Sunday, September 28, 2014

Rites of Passage by Joy N. Hensley

Title: Rites of Passage
Author: Joy N. Hensley
Publisher: HarperTeen
Release: September 9, 2014
Pages: 416
Review: 5 Stars


Sam McKenna’s never turned down a dare. And she's not going to start with the last one her brother gave her before he died.

So Sam joins the first-ever class of girls at the prestigious Denmark Military Academy. She’s expecting push-ups and long runs, rope climbing and mud-crawling. As a military brat, she can handle an obstacle course just as well as the boys. She's even expecting the hostility she gets from some of the cadets who don’t think girls belong there. What’s she’s not expecting is her fiery attraction to her drill sergeant. But dating is strictly forbidden and Sam won't risk her future, or the dare, on something so matter how much she wants him.

As Sam struggles to prove herself, she discovers that some of the boys don’t just want her gone—they will stop at nothing to drive her out. When their petty threats turn to brutal hazing, bleeding into every corner of her life, she realizes they are not acting alone. A decades-old secret society is alive and active… and determined to force her out.

At any cost.

Now time's running short. Sam must decide who she can trust...and choosing the wrong person could have deadly consequences.

You Can Find it At:


First Impressions

I got an ARC of Rites of Passage this month on a whim. It looked interesting and I thought "why not?" I hadn't heard of it before, but once I got it, I started seeing it everywhere all over the internet. The other week, I saw it on my shelf, and decided to pick it up. I was obsessed like that. I loved the characters instantly, and by loved them, I wanted to stab a bunch of them. Repeatedly. But with love. The main character is part of the first class of girls at a previously all-boys military academy. Needless to say, she is not treated well by many of the populace.


Oftentimes, contemporary books don't have a clear antagonist. It's often along the lines of the main character's mind, or an oversensitive parent. In this, there is a definite antagonist, though I'm hoping for a sequel with more details. The main character Sam is pretty awesome. She goes to the school on a dare from her brother that passed away the year before. Sam is one of the few recruits made for military life, but she gets pushed to the breaking point over and over again. There's Corporal Matthews, which I want to stab for the rest of my life. Matthews is HORRIBLE to Sam. He is extremely sexist and just ARGH! But I digress. There's also Becka, on of the other female recruits, and while at first I thought she was a ditz, she really came around. Lastly, there's Drill AKA Drill Sergeant Stamm, AKA Dean. I honestly loved his character. He treats the male and female recruits the same, and is willing to help Sam when no one else will.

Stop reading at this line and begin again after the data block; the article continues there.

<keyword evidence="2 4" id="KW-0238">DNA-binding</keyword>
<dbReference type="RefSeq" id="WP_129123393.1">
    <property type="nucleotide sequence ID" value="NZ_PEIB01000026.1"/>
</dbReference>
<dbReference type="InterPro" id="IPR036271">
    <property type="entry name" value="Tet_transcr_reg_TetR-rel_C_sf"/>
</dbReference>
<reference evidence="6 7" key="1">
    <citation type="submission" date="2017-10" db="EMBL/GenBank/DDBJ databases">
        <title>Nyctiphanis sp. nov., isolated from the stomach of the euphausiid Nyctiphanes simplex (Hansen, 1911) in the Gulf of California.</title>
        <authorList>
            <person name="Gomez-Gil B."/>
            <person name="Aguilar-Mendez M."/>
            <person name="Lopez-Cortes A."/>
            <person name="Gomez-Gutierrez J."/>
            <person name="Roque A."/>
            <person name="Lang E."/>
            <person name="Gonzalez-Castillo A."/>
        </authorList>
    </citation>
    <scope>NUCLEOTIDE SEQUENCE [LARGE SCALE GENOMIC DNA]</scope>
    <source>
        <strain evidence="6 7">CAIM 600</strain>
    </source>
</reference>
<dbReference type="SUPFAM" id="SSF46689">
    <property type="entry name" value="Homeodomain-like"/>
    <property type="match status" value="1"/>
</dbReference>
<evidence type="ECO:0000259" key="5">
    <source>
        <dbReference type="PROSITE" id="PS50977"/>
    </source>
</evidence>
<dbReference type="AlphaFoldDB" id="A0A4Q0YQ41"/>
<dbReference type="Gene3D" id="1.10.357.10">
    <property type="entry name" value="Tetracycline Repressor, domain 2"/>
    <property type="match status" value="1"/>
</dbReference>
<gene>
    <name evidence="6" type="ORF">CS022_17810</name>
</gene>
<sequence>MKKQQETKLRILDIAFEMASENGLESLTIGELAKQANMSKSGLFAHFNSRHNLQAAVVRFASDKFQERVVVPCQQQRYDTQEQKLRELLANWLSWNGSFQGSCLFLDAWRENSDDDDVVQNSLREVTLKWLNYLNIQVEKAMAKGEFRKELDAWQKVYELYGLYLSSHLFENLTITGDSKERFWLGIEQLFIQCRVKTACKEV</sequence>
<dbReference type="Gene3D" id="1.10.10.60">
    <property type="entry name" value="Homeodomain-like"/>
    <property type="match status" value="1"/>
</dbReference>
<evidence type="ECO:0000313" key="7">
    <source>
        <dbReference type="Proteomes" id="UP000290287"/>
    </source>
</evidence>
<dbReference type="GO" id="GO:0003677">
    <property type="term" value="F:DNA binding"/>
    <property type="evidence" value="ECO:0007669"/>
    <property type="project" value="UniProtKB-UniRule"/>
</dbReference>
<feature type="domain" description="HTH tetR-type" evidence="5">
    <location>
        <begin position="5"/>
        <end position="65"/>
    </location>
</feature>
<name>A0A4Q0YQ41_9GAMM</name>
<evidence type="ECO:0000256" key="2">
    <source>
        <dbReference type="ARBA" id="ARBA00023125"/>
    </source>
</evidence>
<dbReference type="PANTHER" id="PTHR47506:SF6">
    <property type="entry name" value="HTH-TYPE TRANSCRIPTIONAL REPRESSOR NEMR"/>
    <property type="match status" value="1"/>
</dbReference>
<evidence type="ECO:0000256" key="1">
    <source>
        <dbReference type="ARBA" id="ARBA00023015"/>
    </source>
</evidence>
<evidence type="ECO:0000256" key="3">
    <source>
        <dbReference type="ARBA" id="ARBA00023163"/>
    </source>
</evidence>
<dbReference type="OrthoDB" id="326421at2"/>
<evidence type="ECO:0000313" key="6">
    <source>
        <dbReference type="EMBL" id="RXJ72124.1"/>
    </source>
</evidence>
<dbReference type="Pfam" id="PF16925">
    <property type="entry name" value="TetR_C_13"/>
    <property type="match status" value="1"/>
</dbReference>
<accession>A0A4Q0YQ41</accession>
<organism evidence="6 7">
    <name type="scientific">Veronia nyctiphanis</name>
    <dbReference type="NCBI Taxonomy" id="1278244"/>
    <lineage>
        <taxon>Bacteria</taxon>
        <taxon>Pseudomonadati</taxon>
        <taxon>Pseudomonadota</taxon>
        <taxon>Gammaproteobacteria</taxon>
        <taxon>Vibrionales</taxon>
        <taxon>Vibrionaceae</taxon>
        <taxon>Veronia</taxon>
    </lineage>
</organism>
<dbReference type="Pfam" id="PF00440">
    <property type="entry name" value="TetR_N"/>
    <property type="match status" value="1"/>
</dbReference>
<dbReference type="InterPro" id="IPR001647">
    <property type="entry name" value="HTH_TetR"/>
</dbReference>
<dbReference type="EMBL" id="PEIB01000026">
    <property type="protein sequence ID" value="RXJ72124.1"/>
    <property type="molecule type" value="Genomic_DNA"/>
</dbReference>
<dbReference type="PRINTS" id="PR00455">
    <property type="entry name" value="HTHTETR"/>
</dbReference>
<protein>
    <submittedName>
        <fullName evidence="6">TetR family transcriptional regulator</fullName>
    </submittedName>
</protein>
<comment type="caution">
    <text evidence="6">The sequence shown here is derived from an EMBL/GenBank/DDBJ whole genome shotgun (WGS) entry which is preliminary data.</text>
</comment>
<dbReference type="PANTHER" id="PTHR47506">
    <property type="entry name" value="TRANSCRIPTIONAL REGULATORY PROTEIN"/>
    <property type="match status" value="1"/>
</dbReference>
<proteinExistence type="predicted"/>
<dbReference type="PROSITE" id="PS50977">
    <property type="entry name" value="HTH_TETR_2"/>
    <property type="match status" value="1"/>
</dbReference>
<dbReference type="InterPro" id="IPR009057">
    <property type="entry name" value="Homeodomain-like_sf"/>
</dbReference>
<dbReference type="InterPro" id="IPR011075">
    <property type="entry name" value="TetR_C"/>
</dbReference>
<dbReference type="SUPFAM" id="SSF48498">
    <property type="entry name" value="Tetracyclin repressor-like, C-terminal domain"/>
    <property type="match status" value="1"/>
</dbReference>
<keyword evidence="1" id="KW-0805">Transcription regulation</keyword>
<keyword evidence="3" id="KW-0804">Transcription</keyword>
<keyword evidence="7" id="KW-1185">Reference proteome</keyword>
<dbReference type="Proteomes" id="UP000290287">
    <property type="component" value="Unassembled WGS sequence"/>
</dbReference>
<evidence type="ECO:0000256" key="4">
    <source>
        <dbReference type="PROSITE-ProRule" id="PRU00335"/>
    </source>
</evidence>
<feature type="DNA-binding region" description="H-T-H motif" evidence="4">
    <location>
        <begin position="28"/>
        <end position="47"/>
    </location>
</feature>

I really enjoyed the writing in the book. It was very to the point. There was a lot of military terminology that I didn't understand, but that was about it.


The first bit of the book was a lot of verbal abuse towards Sam and military training. About halfway through though, the plot gets jump started. Suddenly, everything starts to make sense. Characters fall into place and references start making sense. Needless to say, I loved it.


I really could see the world of the military academy. There was a good bit of vague description that I would like to know more about, but also understand. The main character didn't get to see much of campus, so we readers didn't either. Why didn't she see much of campus? Mainly because she was either busy doing military things/classes, or was in trouble for reasons and couldn't go anywhere.

Author Bio:

Born and raised in Virginia, I've come back to my roots after five years of wandering up and down the East Coast. From being a barista to editing, writing commercials for television to being a middle school/high school English teacher, there's nothing I'm not willing to try. That includes going to military school (on a dare), hiking 600 miles of the Appalachian Trail, and playing in the mud with my students!

A graduate of Greensboro College, I received the Excellence in English award for my fiction and poetry contributions. In 2007 I graduated from Long Ridge Writers Group's Breaking Into Print class, and in 2009 I finished their Shape, Write, and Sell Your Novel classes.

Now, between hiking, doing obstacle course runs, and having fun with my husband and two sons, I continue to write. I am repped by Mandy Hubbard at D4EO Literary Agency.

You Can Find it At:

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